All of the images in the collection have been published online at full resolution and are available to download at different quality levels under a Creative Commons License for non-commercial uses.
This is truly a spectacular collection with marvellous maps and atlases enriched by complementary data, visualization tools and a formidable array of navigation devices.
Possibly the best online curated collection I have seen so far.
Don't miss this TED. "The Difference Between Adults and Grown Ups" is a compelling, pragmatic talk every teacher and parent should watch.
Dr. Damour directs the Center for Research on Girls at Laurel School, maintains a private psychotherapy practice, consults to schools nationally, is a clinical instructor at Case Western Reserve University, and serves on the board of the Eating Disorders Network.
(The written summary of Ken Robinson's video on Good's Education site is terrific). "Many people spend their entire lives doing things they don't really care for" and "endure their lives" says reknowned creativity expert Sir Ken Robinson in a talk for the School of Life on finding our purpose and following our passion.
This contains blog discusses the power of documentaries and storytelling. I was especially taken by film Building Hope that "chronicles the construction of Mahiga Hope High, the first high school for this remote African community, and the connection between a thousand people in the U.S. and an African community working to create a better future for their children." I would also recommend the Nobelity Projects Web site for a wonderful group of documentary films for classroom viewing: http://nobelity.org/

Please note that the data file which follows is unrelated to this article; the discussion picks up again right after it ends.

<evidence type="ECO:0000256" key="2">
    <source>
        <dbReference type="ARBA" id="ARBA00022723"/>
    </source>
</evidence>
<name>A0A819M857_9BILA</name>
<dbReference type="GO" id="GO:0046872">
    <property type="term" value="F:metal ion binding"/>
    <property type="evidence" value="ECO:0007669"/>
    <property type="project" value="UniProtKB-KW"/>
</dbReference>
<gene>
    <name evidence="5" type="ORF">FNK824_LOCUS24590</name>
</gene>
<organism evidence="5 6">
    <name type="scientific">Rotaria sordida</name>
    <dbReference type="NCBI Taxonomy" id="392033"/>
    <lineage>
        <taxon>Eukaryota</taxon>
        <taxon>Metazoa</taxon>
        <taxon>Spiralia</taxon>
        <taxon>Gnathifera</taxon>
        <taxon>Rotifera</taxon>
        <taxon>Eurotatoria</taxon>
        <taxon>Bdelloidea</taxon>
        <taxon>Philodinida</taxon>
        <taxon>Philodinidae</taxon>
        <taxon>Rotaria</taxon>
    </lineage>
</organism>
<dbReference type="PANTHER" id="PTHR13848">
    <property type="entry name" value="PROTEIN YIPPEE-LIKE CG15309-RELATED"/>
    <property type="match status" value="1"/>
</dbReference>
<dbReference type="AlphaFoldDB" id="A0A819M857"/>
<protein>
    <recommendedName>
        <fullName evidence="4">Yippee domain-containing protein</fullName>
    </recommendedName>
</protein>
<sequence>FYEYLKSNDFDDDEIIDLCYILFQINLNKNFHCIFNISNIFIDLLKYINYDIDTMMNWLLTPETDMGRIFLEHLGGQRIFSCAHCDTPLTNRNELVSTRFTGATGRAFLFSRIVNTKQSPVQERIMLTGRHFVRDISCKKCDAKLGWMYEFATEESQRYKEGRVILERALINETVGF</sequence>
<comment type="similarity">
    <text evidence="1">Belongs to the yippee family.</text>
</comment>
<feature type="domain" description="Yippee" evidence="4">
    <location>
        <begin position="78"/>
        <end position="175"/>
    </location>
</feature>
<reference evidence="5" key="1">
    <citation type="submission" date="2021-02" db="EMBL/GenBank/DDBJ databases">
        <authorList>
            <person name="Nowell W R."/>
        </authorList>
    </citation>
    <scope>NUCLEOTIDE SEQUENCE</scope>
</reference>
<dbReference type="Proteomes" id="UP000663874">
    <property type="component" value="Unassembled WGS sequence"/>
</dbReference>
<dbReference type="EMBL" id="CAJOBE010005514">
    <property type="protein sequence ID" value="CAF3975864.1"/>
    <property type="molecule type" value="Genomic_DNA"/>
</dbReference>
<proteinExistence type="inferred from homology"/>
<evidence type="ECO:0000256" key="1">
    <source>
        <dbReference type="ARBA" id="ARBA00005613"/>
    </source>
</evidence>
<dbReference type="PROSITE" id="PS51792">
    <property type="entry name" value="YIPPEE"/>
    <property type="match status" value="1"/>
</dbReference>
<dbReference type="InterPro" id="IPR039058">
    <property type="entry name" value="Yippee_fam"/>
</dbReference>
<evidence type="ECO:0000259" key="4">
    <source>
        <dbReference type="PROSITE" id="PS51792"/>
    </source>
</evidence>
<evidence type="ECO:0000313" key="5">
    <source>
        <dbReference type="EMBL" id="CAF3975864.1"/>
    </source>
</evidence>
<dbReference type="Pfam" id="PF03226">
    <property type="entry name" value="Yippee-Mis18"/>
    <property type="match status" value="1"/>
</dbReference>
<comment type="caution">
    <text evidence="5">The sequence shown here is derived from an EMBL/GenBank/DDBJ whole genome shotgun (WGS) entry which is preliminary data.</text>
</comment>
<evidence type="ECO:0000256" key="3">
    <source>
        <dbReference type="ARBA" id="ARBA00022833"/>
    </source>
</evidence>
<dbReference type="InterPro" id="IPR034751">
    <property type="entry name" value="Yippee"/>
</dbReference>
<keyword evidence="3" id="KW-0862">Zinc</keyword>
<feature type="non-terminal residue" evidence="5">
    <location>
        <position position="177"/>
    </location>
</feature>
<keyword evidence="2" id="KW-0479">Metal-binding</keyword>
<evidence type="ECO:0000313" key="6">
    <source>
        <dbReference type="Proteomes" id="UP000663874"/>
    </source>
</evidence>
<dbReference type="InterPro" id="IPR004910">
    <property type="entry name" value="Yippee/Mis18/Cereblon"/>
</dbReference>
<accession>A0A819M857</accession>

This is a powerful, moving life lessson..."It was time for the students to dig deeper into how cancer affects specific communities. I assigned each small team a different group (e.g., African Americans, rural poor, the elderly, Asian Americans/Pacific Islanders). These groups, which obviously overlap, are identified by the Intercultural Cancer Council (ICC) as facing significant cancer disparities."
"One thing is clear in our work at Texas City High School (TCHS) this year: students like to create their own media. Students at TCHS create their own YouTube channels, compose original music, comics, games, Tumblr pages, art work, and fashion designs. As young people’s use of social and digital media applications continues to evolve they are developing what I call a “design disposition.”"
This post explores a broad definition of critical design literacy and suggests what it might look like in practice in our schools.
I am late reviewing Horizon Report's short list of projects and time to adoption for technology. It is always worth reviewing and though deemed for High Ed the majority of the findings apply to the K-12 environments as well. Here is the wiki link:
In 1998, a 15-year-old high school student used the personal website of a professor at Northwestern University, Arthur Butz, as justification for writing a history paper called “The Historic Myth of Concentration Camps.” That student, who we will...